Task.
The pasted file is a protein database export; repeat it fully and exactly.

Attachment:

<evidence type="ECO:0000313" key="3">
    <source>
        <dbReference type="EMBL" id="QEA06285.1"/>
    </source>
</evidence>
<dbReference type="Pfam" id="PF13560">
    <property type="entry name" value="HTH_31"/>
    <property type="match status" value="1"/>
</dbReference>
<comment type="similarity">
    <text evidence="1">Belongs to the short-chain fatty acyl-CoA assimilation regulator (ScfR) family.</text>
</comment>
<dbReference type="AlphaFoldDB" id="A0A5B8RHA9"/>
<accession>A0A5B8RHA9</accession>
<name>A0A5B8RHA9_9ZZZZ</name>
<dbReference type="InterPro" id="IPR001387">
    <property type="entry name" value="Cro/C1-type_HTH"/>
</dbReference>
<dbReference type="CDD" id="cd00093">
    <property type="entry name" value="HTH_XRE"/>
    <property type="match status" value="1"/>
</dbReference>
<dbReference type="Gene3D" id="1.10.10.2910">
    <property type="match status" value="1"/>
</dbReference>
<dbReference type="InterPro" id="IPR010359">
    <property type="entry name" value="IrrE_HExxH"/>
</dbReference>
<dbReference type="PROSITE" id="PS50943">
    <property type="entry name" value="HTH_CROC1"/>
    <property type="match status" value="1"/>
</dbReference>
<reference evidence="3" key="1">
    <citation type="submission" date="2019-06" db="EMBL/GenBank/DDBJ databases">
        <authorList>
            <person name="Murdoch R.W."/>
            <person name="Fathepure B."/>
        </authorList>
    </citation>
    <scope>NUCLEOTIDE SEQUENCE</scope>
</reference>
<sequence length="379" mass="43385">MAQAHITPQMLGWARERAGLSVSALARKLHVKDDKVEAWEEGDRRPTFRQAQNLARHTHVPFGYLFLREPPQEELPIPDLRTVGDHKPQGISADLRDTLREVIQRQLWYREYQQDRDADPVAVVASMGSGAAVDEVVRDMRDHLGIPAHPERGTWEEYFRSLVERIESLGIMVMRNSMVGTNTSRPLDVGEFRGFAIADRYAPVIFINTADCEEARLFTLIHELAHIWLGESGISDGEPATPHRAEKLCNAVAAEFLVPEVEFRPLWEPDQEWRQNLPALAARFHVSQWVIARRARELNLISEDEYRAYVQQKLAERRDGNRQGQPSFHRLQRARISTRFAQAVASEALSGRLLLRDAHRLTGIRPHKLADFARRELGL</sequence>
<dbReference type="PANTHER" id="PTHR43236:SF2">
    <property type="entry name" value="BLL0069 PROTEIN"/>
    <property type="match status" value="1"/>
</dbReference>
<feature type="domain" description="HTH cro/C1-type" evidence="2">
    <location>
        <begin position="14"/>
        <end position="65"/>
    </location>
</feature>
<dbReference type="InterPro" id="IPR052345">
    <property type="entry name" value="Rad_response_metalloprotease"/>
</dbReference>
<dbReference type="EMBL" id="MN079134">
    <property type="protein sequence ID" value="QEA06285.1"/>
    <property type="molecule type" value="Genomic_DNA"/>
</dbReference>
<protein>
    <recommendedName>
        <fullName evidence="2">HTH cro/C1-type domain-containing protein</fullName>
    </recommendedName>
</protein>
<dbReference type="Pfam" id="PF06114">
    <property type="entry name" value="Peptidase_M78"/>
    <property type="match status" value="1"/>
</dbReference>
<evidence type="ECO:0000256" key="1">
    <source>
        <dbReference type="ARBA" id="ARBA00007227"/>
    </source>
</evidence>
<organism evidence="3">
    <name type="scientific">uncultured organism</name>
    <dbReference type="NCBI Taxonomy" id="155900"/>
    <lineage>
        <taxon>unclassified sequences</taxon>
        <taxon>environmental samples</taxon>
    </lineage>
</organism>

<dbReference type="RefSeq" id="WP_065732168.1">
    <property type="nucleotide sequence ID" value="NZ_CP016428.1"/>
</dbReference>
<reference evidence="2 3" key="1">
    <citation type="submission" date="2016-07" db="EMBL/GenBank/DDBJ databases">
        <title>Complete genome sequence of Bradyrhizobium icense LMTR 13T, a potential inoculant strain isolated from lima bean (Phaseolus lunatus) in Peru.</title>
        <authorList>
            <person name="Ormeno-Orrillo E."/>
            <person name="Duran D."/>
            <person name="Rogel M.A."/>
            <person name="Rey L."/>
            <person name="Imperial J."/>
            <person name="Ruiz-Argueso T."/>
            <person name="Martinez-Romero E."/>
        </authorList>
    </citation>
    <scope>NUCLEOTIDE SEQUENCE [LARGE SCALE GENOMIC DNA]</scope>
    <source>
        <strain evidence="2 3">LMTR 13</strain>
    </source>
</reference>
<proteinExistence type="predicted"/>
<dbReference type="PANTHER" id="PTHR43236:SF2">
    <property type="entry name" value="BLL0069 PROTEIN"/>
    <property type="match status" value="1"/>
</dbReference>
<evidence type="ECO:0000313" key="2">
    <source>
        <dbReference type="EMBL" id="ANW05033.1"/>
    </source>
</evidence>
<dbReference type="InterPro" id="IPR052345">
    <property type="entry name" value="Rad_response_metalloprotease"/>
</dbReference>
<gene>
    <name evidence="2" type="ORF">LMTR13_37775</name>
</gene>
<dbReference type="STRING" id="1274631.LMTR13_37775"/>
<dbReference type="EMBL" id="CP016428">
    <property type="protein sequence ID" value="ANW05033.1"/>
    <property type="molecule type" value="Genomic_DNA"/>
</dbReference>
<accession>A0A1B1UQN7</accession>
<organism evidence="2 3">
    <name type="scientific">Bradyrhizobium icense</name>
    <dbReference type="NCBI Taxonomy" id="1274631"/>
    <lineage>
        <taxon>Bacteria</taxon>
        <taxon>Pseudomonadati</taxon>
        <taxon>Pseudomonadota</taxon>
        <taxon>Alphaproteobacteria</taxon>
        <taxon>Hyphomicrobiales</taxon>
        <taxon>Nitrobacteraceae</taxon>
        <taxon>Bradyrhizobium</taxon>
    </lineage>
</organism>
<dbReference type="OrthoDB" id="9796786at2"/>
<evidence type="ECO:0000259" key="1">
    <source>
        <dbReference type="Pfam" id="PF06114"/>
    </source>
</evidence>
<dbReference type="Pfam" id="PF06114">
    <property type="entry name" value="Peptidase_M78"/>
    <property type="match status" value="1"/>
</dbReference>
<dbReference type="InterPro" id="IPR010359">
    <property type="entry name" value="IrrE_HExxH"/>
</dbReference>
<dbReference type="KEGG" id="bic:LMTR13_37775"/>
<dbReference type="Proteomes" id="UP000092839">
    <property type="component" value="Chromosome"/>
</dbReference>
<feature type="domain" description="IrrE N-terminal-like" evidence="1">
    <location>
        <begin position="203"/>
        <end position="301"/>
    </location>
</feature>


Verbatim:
<evidence type="ECO:0000313" key="3">
    <source>
        <dbReference type="EMBL" id="QEA06285.1"/>
    </source>
</evidence>
<dbReference type="Pfam" id="PF13560">
    <property type="entry name" value="HTH_31"/>
    <property type="match status" value="1"/>
</dbReference>
<comment type="similarity">
    <text evidence="1">Belongs to the short-chain fatty acyl-CoA assimilation regulator (ScfR) family.</text>
</comment>
<dbReference type="AlphaFoldDB" id="A0A5B8RHA9"/>
<accession>A0A5B8RHA9</accession>
<name>A0A5B8RHA9_9ZZZZ</name>
<dbReference type="InterPro" id="IPR001387">
    <property type="entry name" value="Cro/C1-type_HTH"/>
</dbReference>
<dbReference type="CDD" id="cd00093">
    <property type="entry name" value="HTH_XRE"/>
    <property type="match status" value="1"/>
</dbReference>
<dbReference type="Gene3D" id="1.10.10.2910">
    <property type="match status" value="1"/>
</dbReference>
<dbReference type="InterPro" id="IPR010359">
    <property type="entry name" value="IrrE_HExxH"/>
</dbReference>
<dbReference type="PROSITE" id="PS50943">
    <property type="entry name" value="HTH_CROC1"/>
    <property type="match status" value="1"/>
</dbReference>
<reference evidence="3" key="1">
    <citation type="submission" date="2019-06" db="EMBL/GenBank/DDBJ databases">
        <authorList>
            <person name="Murdoch R.W."/>
            <person name="Fathepure B."/>
        </authorList>
    </citation>
    <scope>NUCLEOTIDE SEQUENCE</scope>
</reference>
<sequence length="379" mass="43385">MAQAHITPQMLGWARERAGLSVSALARKLHVKDDKVEAWEEGDRRPTFRQAQNLARHTHVPFGYLFLREPPQEELPIPDLRTVGDHKPQGISADLRDTLREVIQRQLWYREYQQDRDADPVAVVASMGSGAAVDEVVRDMRDHLGIPAHPERGTWEEYFRSLVERIESLGIMVMRNSMVGTNTSRPLDVGEFRGFAIADRYAPVIFINTADCEEARLFTLIHELAHIWLGESGISDGEPATPHRAEKLCNAVAAEFLVPEVEFRPLWEPDQEWRQNLPALAARFHVSQWVIARRARELNLISEDEYRAYVQQKLAERRDGNRQGQPSFHRLQRARISTRFAQAVASEALSGRLLLRDAHRLTGIRPHKLADFARRELGL</sequence>
<dbReference type="PANTHER" id="PTHR43236:SF2">
    <property type="entry name" value="BLL0069 PROTEIN"/>
    <property type="match status" value="1"/>
</dbReference>
<feature type="domain" description="HTH cro/C1-type" evidence="2">
    <location>
        <begin position="14"/>
        <end position="65"/>
    </location>
</feature>
<dbReference type="InterPro" id="IPR052345">
    <property type="entry name" value="Rad_response_metalloprotease"/>
</dbReference>
<dbReference type="EMBL" id="MN079134">
    <property type="protein sequence ID" value="QEA06285.1"/>
    <property type="molecule type" value="Genomic_DNA"/>
</dbReference>
<protein>
    <recommendedName>
        <fullName evidence="2">HTH cro/C1-type domain-containing protein</fullName>
    </recommendedName>
</protein>
<dbReference type="Pfam" id="PF06114">
    <property type="entry name" value="Peptidase_M78"/>
    <property type="match status" value="1"/>
</dbReference>
<evidence type="ECO:0000256" key="1">
    <source>
        <dbReference type="ARBA" id="ARBA00007227"/>
    </source>
</evidence>
<organism evidence="3">
    <name type="scientific">uncultured organism</name>
    <dbReference type="NCBI Taxonomy" id="155900"/>
    <lineage>
        <taxon>unclassified sequences</taxon>
        <taxon>environmental samples</taxon>
    </lineage>
</organism>

<dbReference type="RefSeq" id="WP_065732168.1">
    <property type="nucleotide sequence ID" value="NZ_CP016428.1"/>
</dbReference>
<reference evidence="2 3" key="1">
    <citation type="submission" date="2016-07" db="EMBL/GenBank/DDBJ databases">
        <title>Complete genome sequence of Bradyrhizobium icense LMTR 13T, a potential inoculant strain isolated from lima bean (Phaseolus lunatus) in Peru.</title>
        <authorList>
            <person name="Ormeno-Orrillo E."/>
            <person name="Duran D."/>
            <person name="Rogel M.A."/>
            <person name="Rey L."/>
            <person name="Imperial J."/>
            <person name="Ruiz-Argueso T."/>
            <person name="Martinez-Romero E."/>
        </authorList>
    </citation>
    <scope>NUCLEOTIDE SEQUENCE [LARGE SCALE GENOMIC DNA]</scope>
    <source>
        <strain evidence="2 3">LMTR 13</strain>
    </source>
</reference>
<proteinExistence type="predicted"/>
<dbReference type="PANTHER" id="PTHR43236:SF2">
    <property type="entry name" value="BLL0069 PROTEIN"/>
    <property type="match status" value="1"/>
</dbReference>
<evidence type="ECO:0000313" key="2">
    <source>
        <dbReference type="EMBL" id="ANW05033.1"/>
    </source>
</evidence>
<dbReference type="InterPro" id="IPR052345">
    <property type="entry name" value="Rad_response_metalloprotease"/>
</dbReference>
<gene>
    <name evidence="2" type="ORF">LMTR13_37775</name>
</gene>
<dbReference type="STRING" id="1274631.LMTR13_37775"/>
<dbReference type="EMBL" id="CP016428">
    <property type="protein sequence ID" value="ANW05033.1"/>
    <property type="molecule type" value="Genomic_DNA"/>
</dbReference>
<accession>A0A1B1UQN7</accession>
<organism evidence="2 3">
    <name type="scientific">Bradyrhizobium icense</name>
    <dbReference type="NCBI Taxonomy" id="1274631"/>
    <lineage>
        <taxon>Bacteria</taxon>
        <taxon>Pseudomonadati</taxon>
        <taxon>Pseudomonadota</taxon>
        <taxon>Alphaproteobacteria</taxon>
        <taxon>Hyphomicrobiales</taxon>
        <taxon>Nitrobacteraceae</taxon>
        <taxon>Bradyrhizobium</taxon>
    </lineage>
</organism>
<dbReference type="OrthoDB" id="9796786at2"/>
<evidence type="ECO:0000259" key="1">
    <source>
        <dbReference type="Pfam" id="PF06114"/>
    </source>
</evidence>
<dbReference type="Pfam" id="PF06114">
    <property type="entry name" value="Peptidase_M78"/>
    <property type="match status" value="1"/>
</dbReference>
<dbReference type="InterPro" id="IPR010359">
    <property type="entry name" value="IrrE_HExxH"/>
</dbReference>
<dbReference type="KEGG" id="bic:LMTR13_37775"/>
<dbReference type="Proteomes" id="UP000092839">
    <property type="component" value="Chromosome"/>
</dbReference>
<feature type="domain" description="IrrE N-terminal-like" evidence="1">
    <location>
        <begin position="203"/>
        <end position="301"/>
    </location>
</feature>